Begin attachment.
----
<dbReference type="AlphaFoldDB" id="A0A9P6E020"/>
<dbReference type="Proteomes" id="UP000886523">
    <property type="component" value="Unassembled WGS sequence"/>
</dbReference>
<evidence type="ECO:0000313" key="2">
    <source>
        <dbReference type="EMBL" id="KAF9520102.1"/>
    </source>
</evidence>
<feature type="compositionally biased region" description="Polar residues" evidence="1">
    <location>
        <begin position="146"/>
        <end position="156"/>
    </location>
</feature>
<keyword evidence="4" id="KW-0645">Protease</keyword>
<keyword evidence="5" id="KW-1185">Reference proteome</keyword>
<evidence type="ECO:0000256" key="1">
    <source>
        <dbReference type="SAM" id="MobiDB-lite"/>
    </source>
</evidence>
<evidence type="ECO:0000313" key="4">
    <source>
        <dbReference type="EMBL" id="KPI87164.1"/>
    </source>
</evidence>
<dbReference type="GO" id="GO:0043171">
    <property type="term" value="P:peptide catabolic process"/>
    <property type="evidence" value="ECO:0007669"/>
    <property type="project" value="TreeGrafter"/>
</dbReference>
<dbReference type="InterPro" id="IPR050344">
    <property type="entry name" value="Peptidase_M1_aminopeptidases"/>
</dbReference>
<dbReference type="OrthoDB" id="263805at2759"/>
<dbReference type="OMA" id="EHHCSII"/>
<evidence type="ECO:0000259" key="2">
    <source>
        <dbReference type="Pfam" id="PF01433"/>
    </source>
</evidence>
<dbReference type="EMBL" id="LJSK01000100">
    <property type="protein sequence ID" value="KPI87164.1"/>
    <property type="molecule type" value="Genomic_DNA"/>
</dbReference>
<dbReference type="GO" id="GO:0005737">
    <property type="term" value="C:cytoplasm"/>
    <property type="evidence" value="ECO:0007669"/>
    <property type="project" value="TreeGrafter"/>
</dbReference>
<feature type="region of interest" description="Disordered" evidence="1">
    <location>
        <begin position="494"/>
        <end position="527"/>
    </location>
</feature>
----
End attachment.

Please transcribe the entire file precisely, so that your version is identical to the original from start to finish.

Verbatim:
<dbReference type="AlphaFoldDB" id="A0A9P6E020"/>
<dbReference type="Proteomes" id="UP000886523">
    <property type="component" value="Unassembled WGS sequence"/>
</dbReference>
<evidence type="ECO:0000313" key="2">
    <source>
        <dbReference type="EMBL" id="KAF9520102.1"/>
    </source>
</evidence>
<feature type="compositionally biased region" description="Polar residues" evidence="1">
    <location>
        <begin position="146"/>
        <end position="156"/>
    </location>
</feature>
<keyword evidence="4" id="KW-0645">Protease</keyword>
<keyword evidence="5" id="KW-1185">Reference proteome</keyword>
<evidence type="ECO:0000256" key="1">
    <source>
        <dbReference type="SAM" id="MobiDB-lite"/>
    </source>
</evidence>
<evidence type="ECO:0000313" key="4">
    <source>
        <dbReference type="EMBL" id="KPI87164.1"/>
    </source>
</evidence>
<dbReference type="GO" id="GO:0043171">
    <property type="term" value="P:peptide catabolic process"/>
    <property type="evidence" value="ECO:0007669"/>
    <property type="project" value="TreeGrafter"/>
</dbReference>
<dbReference type="InterPro" id="IPR050344">
    <property type="entry name" value="Peptidase_M1_aminopeptidases"/>
</dbReference>
<dbReference type="OrthoDB" id="263805at2759"/>
<dbReference type="OMA" id="EHHCSII"/>
<evidence type="ECO:0000259" key="2">
    <source>
        <dbReference type="Pfam" id="PF01433"/>
    </source>
</evidence>
<dbReference type="EMBL" id="LJSK01000100">
    <property type="protein sequence ID" value="KPI87164.1"/>
    <property type="molecule type" value="Genomic_DNA"/>
</dbReference>
<dbReference type="GO" id="GO:0005737">
    <property type="term" value="C:cytoplasm"/>
    <property type="evidence" value="ECO:0007669"/>
    <property type="project" value="TreeGrafter"/>
</dbReference>
<feature type="region of interest" description="Disordered" evidence="1">
    <location>
        <begin position="494"/>
        <end position="527"/>
    </location>
</feature>